I believe the skill required to do that is based on knowledge that has become part of our culture. Through our ordinary, everyday living and working experiences, we have somehow learned how to organize a productive process that is sequential, linear, modular and cumulative. And part of our cultural knowledge is knowing when an assembly-line approach is appropriate. We know almost instinctively how to take advantage of the particular affordances of that kind of process for volume, efficiency and quality control. We seem to quite naturally understand the difference in affordances between the home-based workshop or skilled artisan, and the collective enterprise that uses the assembly line approach.
What does the future hold regarding our cultural knowledge of productive processes?
Assembly lines are useful in some situations, but we’re increasingly working in a world that needs knowledge workers–handling big, messy, unstructured problems. Knowing how to put together an assembly line is of limited usefulness.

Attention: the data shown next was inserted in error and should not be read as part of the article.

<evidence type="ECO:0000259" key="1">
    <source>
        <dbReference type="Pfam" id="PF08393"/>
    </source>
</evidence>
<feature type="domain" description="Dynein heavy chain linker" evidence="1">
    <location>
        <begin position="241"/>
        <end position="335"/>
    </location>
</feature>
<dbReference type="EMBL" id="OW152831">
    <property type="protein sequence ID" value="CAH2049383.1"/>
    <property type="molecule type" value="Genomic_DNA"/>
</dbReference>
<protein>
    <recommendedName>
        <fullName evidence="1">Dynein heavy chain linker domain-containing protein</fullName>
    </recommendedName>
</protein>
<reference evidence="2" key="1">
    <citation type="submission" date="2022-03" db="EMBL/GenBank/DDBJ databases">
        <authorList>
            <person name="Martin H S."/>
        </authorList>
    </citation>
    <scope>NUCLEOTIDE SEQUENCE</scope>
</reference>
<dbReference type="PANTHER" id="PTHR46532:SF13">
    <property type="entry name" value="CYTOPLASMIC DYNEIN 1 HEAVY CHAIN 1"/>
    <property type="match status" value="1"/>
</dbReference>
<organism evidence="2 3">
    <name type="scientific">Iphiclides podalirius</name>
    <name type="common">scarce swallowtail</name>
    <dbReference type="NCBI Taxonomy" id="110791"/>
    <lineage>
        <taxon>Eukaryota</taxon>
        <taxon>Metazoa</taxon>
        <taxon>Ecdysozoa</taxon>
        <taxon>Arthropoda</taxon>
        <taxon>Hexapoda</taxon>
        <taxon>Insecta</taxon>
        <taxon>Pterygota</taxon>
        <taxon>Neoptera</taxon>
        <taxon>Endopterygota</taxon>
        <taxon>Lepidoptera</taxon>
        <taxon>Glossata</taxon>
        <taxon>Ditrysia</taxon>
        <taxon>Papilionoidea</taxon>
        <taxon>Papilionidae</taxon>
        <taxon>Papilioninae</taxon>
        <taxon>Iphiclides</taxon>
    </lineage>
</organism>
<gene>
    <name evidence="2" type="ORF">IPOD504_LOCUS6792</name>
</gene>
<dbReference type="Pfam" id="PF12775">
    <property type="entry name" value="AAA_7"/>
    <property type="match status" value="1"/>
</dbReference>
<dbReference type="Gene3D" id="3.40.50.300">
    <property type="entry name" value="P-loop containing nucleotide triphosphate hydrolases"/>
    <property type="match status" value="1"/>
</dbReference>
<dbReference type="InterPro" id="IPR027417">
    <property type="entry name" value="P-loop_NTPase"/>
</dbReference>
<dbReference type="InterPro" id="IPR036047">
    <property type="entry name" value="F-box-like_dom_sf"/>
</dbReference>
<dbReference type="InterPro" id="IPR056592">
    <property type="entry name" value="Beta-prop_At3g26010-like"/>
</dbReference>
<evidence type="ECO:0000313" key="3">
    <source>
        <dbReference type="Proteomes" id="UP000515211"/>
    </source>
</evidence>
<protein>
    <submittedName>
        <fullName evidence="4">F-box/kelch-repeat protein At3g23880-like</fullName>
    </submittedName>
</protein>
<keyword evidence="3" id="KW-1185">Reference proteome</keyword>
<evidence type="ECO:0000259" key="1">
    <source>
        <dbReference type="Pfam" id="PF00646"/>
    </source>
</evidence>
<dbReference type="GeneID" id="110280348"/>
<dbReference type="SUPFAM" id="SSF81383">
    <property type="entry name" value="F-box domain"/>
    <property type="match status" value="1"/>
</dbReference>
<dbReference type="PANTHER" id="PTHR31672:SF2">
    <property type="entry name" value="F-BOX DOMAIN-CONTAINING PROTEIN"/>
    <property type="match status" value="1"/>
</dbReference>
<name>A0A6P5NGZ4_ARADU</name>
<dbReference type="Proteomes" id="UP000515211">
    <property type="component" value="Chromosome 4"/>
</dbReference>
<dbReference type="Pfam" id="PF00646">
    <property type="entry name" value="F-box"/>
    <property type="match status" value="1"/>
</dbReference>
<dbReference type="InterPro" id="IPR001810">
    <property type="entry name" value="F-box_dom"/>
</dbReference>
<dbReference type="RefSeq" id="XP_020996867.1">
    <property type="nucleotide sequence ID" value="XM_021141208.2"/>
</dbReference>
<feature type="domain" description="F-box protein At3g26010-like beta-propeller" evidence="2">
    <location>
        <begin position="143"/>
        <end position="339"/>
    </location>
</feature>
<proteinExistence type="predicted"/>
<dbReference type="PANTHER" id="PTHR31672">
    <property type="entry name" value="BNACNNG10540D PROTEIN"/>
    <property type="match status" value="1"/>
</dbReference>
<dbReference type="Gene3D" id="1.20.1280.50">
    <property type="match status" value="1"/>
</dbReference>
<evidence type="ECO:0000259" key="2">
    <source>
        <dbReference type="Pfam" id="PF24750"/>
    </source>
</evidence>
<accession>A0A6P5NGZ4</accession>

I think the tools of production we need now, and which should seem as easy and natural to us as the organizational tools of the manufacturing era, are tools like agile project management (or even standard project management), change management, establishment and leadership of high performing teams, knowledge management, fostering learning organizations, understanding and nourishing innovation, service design, program assessment, and so on.
We all spend probably quite a lot of time and effort acquiring skills in these areas. Even so, sometimes it’s hard to get a lot of traction in your workplace for putting your newly acquired skills into common practice. Legacy “best practices” and “common wisdom” carry cultural weight even when they are no longer yielding the results they once did.
Just as the successful enterprises of the manufacturing era made an asset of their ability to use processes appropriate to their sphere of work, I think organizations today will succeed or stumble based on their ability to make use of the appropriate process, design and management tools.
And that our grandchildren will find it a simple matter to establish and launch high performing teams… Karrie